Use of Coding Standards

Use of Coding Standards.

If you're working in a team and use Visual Studio for development then here are a few guideline tips on how to improve the pace and maintain the uniformity among all your team champs. Even if you're working alone, it will help you to stay on a track rather moving on a different track as you go further hence allow you to focus on your programming.

Coding Standards

Before beginning any application development, consider implementing programming and database standards with your team. Using development standards allows all programmers to know what is expected of them and how to create new applications from scratch. Standards help developers move from one project to another without having to learn a different style of programming because it was created by another programmer.

Microsoft has published a set of programming standards for C# and Visual Basic. These are an excellent place to start, and you're always encouraged to adopt some sort of standards as an important first step in application development.

Creating standards doesn't limit your creativity, since many programmers seem to think. Programming standards help you focus your creativity where it is really needed. You can concentrate on the business problems you are trying to solve, instead of always having to think about what name to give a method or variable. As a corollary, consider the Windows and Mac operating environments, where most programs are written have a consistent look and feel. This is why users like using Windows or Macs, because they don't need to learn everything about how a new program works. They already know how to use most of the features in each program. Using standards in your programming keeps the programmer's “look and feel” consistent. You spend less time figuring out what the variables are or how many indents a programmer used and focus on the logic of the program.

The use of standards leads to reduced maintenance costs due to consistency in each program. You can move from one project to another very easily, even one someone else wrote, and immediately read and understand the code. Programming standards help programmers create a consistent structure, code style, variable names, and method names within all applications. Standards create code that is unambiguous, easy to read, and easy to maintain by other developers.

The standards documents you should have in place at your shop are:

  1. Visual Studio Setup.
  2. C# or Visual Basic Programming Standards.
  3. SQL Server Object Naming Standards.
  4. Database Development Standards.
  5. Any other framework(s) involved in your project (if any).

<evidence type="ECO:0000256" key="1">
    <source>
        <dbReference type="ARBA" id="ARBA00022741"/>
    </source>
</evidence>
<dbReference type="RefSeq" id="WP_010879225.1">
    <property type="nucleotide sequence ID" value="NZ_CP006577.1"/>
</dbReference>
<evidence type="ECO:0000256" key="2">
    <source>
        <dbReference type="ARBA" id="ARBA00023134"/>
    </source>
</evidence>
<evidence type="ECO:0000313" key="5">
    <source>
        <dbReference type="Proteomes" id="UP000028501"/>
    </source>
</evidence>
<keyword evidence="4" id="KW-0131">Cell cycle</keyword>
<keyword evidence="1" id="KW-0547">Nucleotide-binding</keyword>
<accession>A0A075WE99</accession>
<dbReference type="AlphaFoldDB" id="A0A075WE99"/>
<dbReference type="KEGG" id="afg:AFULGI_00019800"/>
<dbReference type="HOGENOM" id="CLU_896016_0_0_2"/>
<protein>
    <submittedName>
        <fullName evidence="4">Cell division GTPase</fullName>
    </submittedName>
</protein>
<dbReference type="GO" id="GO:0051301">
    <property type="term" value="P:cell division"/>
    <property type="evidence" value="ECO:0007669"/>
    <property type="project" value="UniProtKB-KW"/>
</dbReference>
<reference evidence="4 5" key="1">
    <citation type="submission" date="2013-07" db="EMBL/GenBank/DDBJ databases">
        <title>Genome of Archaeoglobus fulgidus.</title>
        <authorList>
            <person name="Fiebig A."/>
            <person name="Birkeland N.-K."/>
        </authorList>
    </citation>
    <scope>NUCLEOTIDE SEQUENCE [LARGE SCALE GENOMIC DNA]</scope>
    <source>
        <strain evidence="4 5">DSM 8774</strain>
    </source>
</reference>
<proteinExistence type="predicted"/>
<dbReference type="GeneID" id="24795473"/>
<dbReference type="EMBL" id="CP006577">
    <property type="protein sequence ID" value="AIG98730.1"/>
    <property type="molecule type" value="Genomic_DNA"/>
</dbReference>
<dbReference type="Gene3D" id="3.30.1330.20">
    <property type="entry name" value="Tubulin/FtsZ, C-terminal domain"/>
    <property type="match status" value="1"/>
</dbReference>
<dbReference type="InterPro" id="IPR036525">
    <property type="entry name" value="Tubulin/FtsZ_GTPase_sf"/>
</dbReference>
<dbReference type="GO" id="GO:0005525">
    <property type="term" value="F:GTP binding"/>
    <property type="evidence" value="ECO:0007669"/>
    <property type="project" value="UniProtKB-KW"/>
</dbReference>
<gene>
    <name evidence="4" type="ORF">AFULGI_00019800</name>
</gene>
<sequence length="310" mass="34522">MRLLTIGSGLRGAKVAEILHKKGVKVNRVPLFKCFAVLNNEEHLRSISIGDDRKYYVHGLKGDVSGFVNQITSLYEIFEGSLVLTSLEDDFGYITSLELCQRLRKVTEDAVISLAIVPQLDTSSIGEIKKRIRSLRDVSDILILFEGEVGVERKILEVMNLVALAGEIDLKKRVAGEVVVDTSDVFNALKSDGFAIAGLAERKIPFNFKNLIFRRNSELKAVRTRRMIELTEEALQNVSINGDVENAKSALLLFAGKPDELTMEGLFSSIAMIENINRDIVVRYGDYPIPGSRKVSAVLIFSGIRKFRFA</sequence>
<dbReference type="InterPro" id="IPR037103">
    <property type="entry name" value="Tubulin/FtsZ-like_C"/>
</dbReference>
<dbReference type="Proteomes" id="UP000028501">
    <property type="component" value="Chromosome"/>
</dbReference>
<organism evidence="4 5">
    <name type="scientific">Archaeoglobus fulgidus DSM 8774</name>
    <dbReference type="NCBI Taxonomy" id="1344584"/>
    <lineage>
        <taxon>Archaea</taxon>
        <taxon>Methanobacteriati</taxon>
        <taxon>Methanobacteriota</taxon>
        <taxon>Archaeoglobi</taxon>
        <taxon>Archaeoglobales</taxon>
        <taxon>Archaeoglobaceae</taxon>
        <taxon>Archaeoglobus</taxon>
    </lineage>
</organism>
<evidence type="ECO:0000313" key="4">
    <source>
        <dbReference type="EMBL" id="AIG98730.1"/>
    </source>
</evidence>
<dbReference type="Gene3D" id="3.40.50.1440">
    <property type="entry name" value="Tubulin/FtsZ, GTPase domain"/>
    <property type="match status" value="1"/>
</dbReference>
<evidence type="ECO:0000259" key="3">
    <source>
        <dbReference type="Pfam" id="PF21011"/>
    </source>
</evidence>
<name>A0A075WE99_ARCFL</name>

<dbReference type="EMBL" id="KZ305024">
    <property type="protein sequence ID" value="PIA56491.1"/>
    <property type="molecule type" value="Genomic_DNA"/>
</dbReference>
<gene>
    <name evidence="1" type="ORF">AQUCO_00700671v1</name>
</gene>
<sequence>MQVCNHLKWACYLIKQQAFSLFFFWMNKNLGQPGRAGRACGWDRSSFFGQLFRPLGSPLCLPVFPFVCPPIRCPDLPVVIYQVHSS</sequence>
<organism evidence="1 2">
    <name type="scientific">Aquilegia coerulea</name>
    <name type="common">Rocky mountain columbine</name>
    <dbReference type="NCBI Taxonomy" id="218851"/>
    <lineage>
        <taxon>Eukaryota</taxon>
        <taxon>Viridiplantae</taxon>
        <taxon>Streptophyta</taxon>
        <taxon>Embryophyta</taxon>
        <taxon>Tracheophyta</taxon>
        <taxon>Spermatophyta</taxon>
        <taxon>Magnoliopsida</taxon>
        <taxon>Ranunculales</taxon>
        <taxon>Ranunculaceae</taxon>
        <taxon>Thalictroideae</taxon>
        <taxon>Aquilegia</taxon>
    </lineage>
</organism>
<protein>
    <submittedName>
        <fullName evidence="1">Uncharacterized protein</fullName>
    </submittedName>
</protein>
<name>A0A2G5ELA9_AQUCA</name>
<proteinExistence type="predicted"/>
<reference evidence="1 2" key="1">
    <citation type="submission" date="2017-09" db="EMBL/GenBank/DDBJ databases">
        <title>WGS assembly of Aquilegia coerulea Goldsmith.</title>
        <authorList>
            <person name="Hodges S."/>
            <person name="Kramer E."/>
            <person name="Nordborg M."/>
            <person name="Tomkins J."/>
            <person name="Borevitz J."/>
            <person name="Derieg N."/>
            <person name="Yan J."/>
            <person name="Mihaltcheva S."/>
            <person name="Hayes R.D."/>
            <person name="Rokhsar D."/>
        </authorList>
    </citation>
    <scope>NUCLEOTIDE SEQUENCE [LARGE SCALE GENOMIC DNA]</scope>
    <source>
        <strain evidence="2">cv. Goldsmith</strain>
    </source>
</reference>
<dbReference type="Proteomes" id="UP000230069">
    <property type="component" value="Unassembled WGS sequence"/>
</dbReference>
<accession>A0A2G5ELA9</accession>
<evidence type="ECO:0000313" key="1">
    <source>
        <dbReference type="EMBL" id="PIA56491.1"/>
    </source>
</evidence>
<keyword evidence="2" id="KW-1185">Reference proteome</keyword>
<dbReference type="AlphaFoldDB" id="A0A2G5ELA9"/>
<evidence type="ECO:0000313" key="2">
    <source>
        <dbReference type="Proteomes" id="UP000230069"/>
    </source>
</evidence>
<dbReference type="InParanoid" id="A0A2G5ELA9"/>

The Visual Studio Setup document ensures that each programmer configures his or her Visual Studio the same as everyone else in the shop. Especially important is the Tab setting, that forces everyone to use the same tab indent. Consider what happens if you have your tab stops set at three spaces and you check a file into your source control system. Then your co-worker sets her tab stop at two spaces, checks out your file, reformats the document to two spaces, and checks that version into source control.
If you want to see the changes made by your co-worker, the source control system shows that every line has been changed because reformatting changes every line to use two spaces instead of the three spaces that you'd set.

The C# or Visual Basic Programming Standards document sets forth variable and method naming, class naming, file naming, and control naming. Naming each of these items consistently greatly aids readability among all programmers in your shop.

The SQL Server Object Naming Standards document describes how to name tables, Stored Procedures, views, and other database objects. You should also describe how SQL keywords and functions in your SQL statements are cased.

The Database Development Standards document describes your database design approach. Your approach may include things such as how you create primary keys, the use of clustered indexes, standard fields for each table, how to handle concurrency, and whether or not to use dynamic SQL or Stored Procedures.

Along with the preceding documents, if you've planned to involve any other Framework / Tool in your project, it is advised to have one for that also.

Despite what is mentioned above you're always free to customize the style of standards you're going to create before you start the project.

I hope you enjoyed this article... thank you for reading!!

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